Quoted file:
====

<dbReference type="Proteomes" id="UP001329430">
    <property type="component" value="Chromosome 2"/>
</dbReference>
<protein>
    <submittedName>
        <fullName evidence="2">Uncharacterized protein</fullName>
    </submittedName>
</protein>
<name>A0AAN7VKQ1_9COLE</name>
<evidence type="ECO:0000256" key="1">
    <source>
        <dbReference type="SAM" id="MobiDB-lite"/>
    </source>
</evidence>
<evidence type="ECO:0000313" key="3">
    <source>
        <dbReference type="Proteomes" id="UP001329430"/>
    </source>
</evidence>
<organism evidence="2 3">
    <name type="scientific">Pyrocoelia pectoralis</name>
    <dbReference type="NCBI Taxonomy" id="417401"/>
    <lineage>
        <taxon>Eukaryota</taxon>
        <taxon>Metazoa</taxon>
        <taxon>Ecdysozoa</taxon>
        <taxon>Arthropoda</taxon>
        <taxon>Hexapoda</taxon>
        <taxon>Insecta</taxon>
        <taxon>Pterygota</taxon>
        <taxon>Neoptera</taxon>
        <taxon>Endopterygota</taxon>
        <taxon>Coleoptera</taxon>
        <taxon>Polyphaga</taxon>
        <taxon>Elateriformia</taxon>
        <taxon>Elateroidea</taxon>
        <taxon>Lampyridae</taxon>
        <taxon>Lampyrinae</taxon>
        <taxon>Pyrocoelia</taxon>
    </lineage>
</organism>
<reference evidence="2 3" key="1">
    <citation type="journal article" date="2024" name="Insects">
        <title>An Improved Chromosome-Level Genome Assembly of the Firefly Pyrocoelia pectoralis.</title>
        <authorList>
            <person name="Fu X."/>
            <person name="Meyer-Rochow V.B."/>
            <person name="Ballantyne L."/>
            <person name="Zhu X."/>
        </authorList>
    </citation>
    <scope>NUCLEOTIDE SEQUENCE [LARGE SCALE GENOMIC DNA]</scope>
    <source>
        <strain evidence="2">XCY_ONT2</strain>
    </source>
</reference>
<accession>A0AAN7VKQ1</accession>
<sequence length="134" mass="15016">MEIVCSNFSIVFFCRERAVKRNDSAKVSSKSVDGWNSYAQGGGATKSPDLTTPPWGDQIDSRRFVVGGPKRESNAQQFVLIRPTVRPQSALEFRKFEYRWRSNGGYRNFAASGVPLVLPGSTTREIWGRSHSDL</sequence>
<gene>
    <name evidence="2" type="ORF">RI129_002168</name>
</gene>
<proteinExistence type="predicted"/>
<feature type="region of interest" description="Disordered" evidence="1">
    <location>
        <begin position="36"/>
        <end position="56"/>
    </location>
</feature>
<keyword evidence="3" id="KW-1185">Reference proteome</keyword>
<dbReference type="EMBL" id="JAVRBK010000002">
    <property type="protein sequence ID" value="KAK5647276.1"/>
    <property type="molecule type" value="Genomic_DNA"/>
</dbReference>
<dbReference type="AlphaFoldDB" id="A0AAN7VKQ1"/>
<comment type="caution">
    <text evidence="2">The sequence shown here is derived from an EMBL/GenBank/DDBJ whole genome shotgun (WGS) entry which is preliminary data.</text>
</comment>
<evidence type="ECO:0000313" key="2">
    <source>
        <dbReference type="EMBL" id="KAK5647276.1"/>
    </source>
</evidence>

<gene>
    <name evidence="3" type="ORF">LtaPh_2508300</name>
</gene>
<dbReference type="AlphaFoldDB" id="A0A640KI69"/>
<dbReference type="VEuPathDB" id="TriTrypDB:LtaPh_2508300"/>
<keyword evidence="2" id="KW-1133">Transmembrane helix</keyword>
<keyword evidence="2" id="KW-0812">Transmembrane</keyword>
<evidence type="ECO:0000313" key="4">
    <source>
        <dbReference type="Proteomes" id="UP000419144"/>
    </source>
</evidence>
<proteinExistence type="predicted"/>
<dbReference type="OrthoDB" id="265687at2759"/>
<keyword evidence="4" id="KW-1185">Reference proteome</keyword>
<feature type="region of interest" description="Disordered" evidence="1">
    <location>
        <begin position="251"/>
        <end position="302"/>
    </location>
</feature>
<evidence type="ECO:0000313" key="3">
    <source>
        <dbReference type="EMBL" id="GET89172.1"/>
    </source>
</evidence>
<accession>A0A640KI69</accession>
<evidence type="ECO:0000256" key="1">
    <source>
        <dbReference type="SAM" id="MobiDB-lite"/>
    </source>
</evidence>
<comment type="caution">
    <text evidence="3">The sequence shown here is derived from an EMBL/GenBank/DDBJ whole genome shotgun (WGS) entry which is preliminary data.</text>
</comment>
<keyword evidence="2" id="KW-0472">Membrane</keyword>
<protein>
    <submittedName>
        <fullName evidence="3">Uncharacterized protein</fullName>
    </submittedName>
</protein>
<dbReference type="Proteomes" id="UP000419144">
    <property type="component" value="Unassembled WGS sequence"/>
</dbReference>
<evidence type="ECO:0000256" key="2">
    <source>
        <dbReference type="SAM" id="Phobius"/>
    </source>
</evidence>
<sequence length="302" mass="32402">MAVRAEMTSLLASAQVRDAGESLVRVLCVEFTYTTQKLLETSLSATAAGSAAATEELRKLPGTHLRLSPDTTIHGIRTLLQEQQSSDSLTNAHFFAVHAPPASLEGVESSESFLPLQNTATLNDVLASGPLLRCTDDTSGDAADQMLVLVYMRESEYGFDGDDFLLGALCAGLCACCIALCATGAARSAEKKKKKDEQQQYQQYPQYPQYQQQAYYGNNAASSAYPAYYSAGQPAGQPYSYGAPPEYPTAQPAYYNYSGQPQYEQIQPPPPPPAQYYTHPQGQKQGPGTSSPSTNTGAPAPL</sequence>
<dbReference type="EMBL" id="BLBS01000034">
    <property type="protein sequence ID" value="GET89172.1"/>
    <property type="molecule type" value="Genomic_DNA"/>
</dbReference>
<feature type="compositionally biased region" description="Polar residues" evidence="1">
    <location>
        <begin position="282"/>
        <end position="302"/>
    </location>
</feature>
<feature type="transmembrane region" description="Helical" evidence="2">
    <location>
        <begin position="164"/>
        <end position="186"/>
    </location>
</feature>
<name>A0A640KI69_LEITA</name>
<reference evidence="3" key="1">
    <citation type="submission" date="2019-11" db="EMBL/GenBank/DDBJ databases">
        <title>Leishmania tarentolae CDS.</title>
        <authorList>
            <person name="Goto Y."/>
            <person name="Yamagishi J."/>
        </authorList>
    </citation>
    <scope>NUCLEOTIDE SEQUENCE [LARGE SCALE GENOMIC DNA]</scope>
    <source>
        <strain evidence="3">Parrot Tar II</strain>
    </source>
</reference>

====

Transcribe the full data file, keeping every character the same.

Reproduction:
<dbReference type="Proteomes" id="UP001329430">
    <property type="component" value="Chromosome 2"/>
</dbReference>
<protein>
    <submittedName>
        <fullName evidence="2">Uncharacterized protein</fullName>
    </submittedName>
</protein>
<name>A0AAN7VKQ1_9COLE</name>
<evidence type="ECO:0000256" key="1">
    <source>
        <dbReference type="SAM" id="MobiDB-lite"/>
    </source>
</evidence>
<evidence type="ECO:0000313" key="3">
    <source>
        <dbReference type="Proteomes" id="UP001329430"/>
    </source>
</evidence>
<organism evidence="2 3">
    <name type="scientific">Pyrocoelia pectoralis</name>
    <dbReference type="NCBI Taxonomy" id="417401"/>
    <lineage>
        <taxon>Eukaryota</taxon>
        <taxon>Metazoa</taxon>
        <taxon>Ecdysozoa</taxon>
        <taxon>Arthropoda</taxon>
        <taxon>Hexapoda</taxon>
        <taxon>Insecta</taxon>
        <taxon>Pterygota</taxon>
        <taxon>Neoptera</taxon>
        <taxon>Endopterygota</taxon>
        <taxon>Coleoptera</taxon>
        <taxon>Polyphaga</taxon>
        <taxon>Elateriformia</taxon>
        <taxon>Elateroidea</taxon>
        <taxon>Lampyridae</taxon>
        <taxon>Lampyrinae</taxon>
        <taxon>Pyrocoelia</taxon>
    </lineage>
</organism>
<reference evidence="2 3" key="1">
    <citation type="journal article" date="2024" name="Insects">
        <title>An Improved Chromosome-Level Genome Assembly of the Firefly Pyrocoelia pectoralis.</title>
        <authorList>
            <person name="Fu X."/>
            <person name="Meyer-Rochow V.B."/>
            <person name="Ballantyne L."/>
            <person name="Zhu X."/>
        </authorList>
    </citation>
    <scope>NUCLEOTIDE SEQUENCE [LARGE SCALE GENOMIC DNA]</scope>
    <source>
        <strain evidence="2">XCY_ONT2</strain>
    </source>
</reference>
<accession>A0AAN7VKQ1</accession>
<sequence length="134" mass="15016">MEIVCSNFSIVFFCRERAVKRNDSAKVSSKSVDGWNSYAQGGGATKSPDLTTPPWGDQIDSRRFVVGGPKRESNAQQFVLIRPTVRPQSALEFRKFEYRWRSNGGYRNFAASGVPLVLPGSTTREIWGRSHSDL</sequence>
<gene>
    <name evidence="2" type="ORF">RI129_002168</name>
</gene>
<proteinExistence type="predicted"/>
<feature type="region of interest" description="Disordered" evidence="1">
    <location>
        <begin position="36"/>
        <end position="56"/>
    </location>
</feature>
<keyword evidence="3" id="KW-1185">Reference proteome</keyword>
<dbReference type="EMBL" id="JAVRBK010000002">
    <property type="protein sequence ID" value="KAK5647276.1"/>
    <property type="molecule type" value="Genomic_DNA"/>
</dbReference>
<dbReference type="AlphaFoldDB" id="A0AAN7VKQ1"/>
<comment type="caution">
    <text evidence="2">The sequence shown here is derived from an EMBL/GenBank/DDBJ whole genome shotgun (WGS) entry which is preliminary data.</text>
</comment>
<evidence type="ECO:0000313" key="2">
    <source>
        <dbReference type="EMBL" id="KAK5647276.1"/>
    </source>
</evidence>

<gene>
    <name evidence="3" type="ORF">LtaPh_2508300</name>
</gene>
<dbReference type="AlphaFoldDB" id="A0A640KI69"/>
<dbReference type="VEuPathDB" id="TriTrypDB:LtaPh_2508300"/>
<keyword evidence="2" id="KW-1133">Transmembrane helix</keyword>
<keyword evidence="2" id="KW-0812">Transmembrane</keyword>
<evidence type="ECO:0000313" key="4">
    <source>
        <dbReference type="Proteomes" id="UP000419144"/>
    </source>
</evidence>
<proteinExistence type="predicted"/>
<dbReference type="OrthoDB" id="265687at2759"/>
<keyword evidence="4" id="KW-1185">Reference proteome</keyword>
<feature type="region of interest" description="Disordered" evidence="1">
    <location>
        <begin position="251"/>
        <end position="302"/>
    </location>
</feature>
<evidence type="ECO:0000313" key="3">
    <source>
        <dbReference type="EMBL" id="GET89172.1"/>
    </source>
</evidence>
<accession>A0A640KI69</accession>
<evidence type="ECO:0000256" key="1">
    <source>
        <dbReference type="SAM" id="MobiDB-lite"/>
    </source>
</evidence>
<comment type="caution">
    <text evidence="3">The sequence shown here is derived from an EMBL/GenBank/DDBJ whole genome shotgun (WGS) entry which is preliminary data.</text>
</comment>
<keyword evidence="2" id="KW-0472">Membrane</keyword>
<protein>
    <submittedName>
        <fullName evidence="3">Uncharacterized protein</fullName>
    </submittedName>
</protein>
<dbReference type="Proteomes" id="UP000419144">
    <property type="component" value="Unassembled WGS sequence"/>
</dbReference>
<evidence type="ECO:0000256" key="2">
    <source>
        <dbReference type="SAM" id="Phobius"/>
    </source>
</evidence>
<sequence length="302" mass="32402">MAVRAEMTSLLASAQVRDAGESLVRVLCVEFTYTTQKLLETSLSATAAGSAAATEELRKLPGTHLRLSPDTTIHGIRTLLQEQQSSDSLTNAHFFAVHAPPASLEGVESSESFLPLQNTATLNDVLASGPLLRCTDDTSGDAADQMLVLVYMRESEYGFDGDDFLLGALCAGLCACCIALCATGAARSAEKKKKKDEQQQYQQYPQYPQYQQQAYYGNNAASSAYPAYYSAGQPAGQPYSYGAPPEYPTAQPAYYNYSGQPQYEQIQPPPPPPAQYYTHPQGQKQGPGTSSPSTNTGAPAPL</sequence>
<dbReference type="EMBL" id="BLBS01000034">
    <property type="protein sequence ID" value="GET89172.1"/>
    <property type="molecule type" value="Genomic_DNA"/>
</dbReference>
<feature type="compositionally biased region" description="Polar residues" evidence="1">
    <location>
        <begin position="282"/>
        <end position="302"/>
    </location>
</feature>
<feature type="transmembrane region" description="Helical" evidence="2">
    <location>
        <begin position="164"/>
        <end position="186"/>
    </location>
</feature>
<name>A0A640KI69_LEITA</name>
<reference evidence="3" key="1">
    <citation type="submission" date="2019-11" db="EMBL/GenBank/DDBJ databases">
        <title>Leishmania tarentolae CDS.</title>
        <authorList>
            <person name="Goto Y."/>
            <person name="Yamagishi J."/>
        </authorList>
    </citation>
    <scope>NUCLEOTIDE SEQUENCE [LARGE SCALE GENOMIC DNA]</scope>
    <source>
        <strain evidence="3">Parrot Tar II</strain>
    </source>
</reference>